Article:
Last night, I was watching a retrospective of one of the most significant cultural movements of the early-eighties: The Dukes of Hazzard. The documentary took a particular interest in that well-known phenomenon found at the very beginning of the series, whereby the county of Hazzard was depicted as a brothel-loving, moonshine-running, corrupt, and proudly immoral collection of inbred, back-woods hicks. They all swore and slept around and drank beer for breakfast and drove 150mph. Heck, Sheriff Roscoe P. Coltrane even busted a cap in somebody. It was really rough (and it was this Hazzard County in which the recent film dwelt and dealt).
In fact, the first five shows were filmed in Georgia, and carefully followed this Friday night at 9pm ethos. Until about ten shows into the first season, when it became clear that the show was more than wildly popular with almost every kid in the country. What would the producers do? Would they continue to pump this poison into the moldable minds of the masses? Would they go on their merry way, eroding their audience and giving away perfectly good money?
James Best (who played the Sheriff) remembered approaching the producers and suggesting that the show go through a major transformation. The good guys would become pure, the bad guys would be bumbling, and Daisy would stand in the background more. And that is what happened: Cooter shaved his beard, Uncle Jesse stopped stillin’ ‘shine, and Boss Hogg never closed another dirty deal. The show moved to 8pm and cleaned up its act. The tail started wagging the dog.
Now, I can’t much complain, for I was one of those kids, and I might not have been able to watch it had the Dukes not transformed themselves. In any event, Dallas came on at 9, and my mom wasn’t about to miss that.
The day before yesterday, I was listening to my friend Craig’s blog/podcast, where he interviewed Emergent Pope Tony Jones. In that recording, Tony suggested that, for he and his friends, theology is not a static and staid quest for final answers, but rather a fun, interesting, adventurous conversation filled with arguments and challenges. He went on to suggest that our theologies ought to grow– to expand to include new experiences, thoughts, and information. True, that.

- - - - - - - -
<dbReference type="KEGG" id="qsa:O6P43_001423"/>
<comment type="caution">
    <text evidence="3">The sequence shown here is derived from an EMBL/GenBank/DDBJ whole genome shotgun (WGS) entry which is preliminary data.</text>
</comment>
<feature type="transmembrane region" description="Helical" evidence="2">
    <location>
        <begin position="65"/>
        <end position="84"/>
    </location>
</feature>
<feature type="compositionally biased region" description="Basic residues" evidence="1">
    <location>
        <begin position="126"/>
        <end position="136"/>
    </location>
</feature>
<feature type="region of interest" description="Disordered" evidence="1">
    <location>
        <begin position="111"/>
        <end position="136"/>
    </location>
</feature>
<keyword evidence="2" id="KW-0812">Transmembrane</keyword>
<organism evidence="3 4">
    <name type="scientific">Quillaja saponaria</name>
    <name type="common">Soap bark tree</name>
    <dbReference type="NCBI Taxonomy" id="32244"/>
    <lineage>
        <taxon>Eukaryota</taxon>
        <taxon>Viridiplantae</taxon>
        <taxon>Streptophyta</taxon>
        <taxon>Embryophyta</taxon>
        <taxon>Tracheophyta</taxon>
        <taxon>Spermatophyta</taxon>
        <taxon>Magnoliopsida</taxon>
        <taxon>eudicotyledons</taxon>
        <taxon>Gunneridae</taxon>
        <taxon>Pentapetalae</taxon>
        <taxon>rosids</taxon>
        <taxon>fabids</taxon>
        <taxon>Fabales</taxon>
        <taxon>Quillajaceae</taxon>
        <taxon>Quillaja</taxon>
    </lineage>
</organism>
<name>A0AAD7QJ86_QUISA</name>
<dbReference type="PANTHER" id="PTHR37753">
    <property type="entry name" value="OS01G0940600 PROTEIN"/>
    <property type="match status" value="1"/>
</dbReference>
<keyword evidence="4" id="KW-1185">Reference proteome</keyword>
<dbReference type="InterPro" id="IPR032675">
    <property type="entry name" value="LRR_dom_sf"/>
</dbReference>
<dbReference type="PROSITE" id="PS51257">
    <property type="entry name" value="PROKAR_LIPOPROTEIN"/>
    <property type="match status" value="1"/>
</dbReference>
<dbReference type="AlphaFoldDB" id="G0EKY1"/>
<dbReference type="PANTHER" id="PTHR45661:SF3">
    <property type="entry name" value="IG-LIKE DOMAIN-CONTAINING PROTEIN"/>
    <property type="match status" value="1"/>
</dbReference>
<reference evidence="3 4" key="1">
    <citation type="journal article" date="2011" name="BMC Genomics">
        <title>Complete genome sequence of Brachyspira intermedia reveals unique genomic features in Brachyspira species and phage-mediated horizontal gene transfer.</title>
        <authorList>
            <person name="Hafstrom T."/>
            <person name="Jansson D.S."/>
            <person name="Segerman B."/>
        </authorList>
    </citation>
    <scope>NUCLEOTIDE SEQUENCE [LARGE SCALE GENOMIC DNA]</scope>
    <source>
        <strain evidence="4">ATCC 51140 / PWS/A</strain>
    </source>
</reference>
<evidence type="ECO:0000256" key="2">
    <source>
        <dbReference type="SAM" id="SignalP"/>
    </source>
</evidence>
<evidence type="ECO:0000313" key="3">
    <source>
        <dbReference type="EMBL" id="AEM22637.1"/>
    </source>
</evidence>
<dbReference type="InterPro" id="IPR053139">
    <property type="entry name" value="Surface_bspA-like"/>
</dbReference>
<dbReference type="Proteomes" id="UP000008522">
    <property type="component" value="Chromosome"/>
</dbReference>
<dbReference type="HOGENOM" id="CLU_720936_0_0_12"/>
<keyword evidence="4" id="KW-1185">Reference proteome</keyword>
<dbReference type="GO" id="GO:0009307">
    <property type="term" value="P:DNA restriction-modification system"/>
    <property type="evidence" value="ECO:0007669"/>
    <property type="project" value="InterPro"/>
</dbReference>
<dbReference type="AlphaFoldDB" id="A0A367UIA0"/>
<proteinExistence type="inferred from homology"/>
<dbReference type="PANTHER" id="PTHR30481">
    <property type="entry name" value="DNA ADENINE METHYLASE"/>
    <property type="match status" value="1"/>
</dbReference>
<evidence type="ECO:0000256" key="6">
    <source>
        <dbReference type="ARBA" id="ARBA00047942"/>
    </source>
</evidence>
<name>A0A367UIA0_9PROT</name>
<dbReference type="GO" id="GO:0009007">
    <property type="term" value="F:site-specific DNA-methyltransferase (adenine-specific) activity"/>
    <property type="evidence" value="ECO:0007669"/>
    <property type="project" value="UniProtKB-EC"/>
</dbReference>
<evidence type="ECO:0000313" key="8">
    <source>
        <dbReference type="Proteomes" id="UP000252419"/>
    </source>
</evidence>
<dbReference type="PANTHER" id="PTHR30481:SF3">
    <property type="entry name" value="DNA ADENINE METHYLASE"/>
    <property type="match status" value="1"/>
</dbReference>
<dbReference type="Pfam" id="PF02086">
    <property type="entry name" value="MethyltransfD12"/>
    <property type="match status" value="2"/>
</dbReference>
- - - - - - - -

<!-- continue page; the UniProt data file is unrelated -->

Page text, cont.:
When I was a seminarian, theology was more like that. We realized that our developing theologies were very serious, and would be critically important for our lives. At the same time, slouching from class to class, we knew that we were inescapably puny peons compared to our stellar teachers. We would never, ever achieve their accumulation of knowledge, much less their intellect. And we knew that no one really cared what we thought (at least not yet). So we listened, and read, and questioned, and tried on this system of thought for our morning class, and then that system after lunch. We bounced from OT to NT, from Prophets to Synoptics, from Ethics to Pneumatology. We picked our jaws up off the floor as our teachers propounded far-fetched theories about authorship of Song of Songs, delivered lectures about evangelism that were much more like sermons, confided their true feelings about terms like ‘inerrancy’, and hinted that Jesus might not be coming back. It was fun, because we allowed our various professors their eccentricities, free-floating passions, and theological axes to grind. Many of us were a bit unsettled by some of this grand adventure, but we knew that we didn’t know much anyway, so it didn’t much matter.
Of course, when we got out of school, things changed. Most of us went into the professional pastorate, where folks started knocking on our doors, looking for answers. Answers that we didn’t have, and knew that we really couldn’t obtain. Which is not to say that they weren’t out there, but simply to say that our puny minds couldn’t contain them. I mean, if Murray Harris allowed a bit of mystery in his exegesis of the Resurrection (to the outrage of Norman Geisler), then what was I supposed to say? If my two world-class OT profs couldn’t decide if the universe was made in seven days or seventy millennia, what was I to think? If church history was half as perspectival and contentious as I learned, then how could I trace some thread of orthodoxy through it?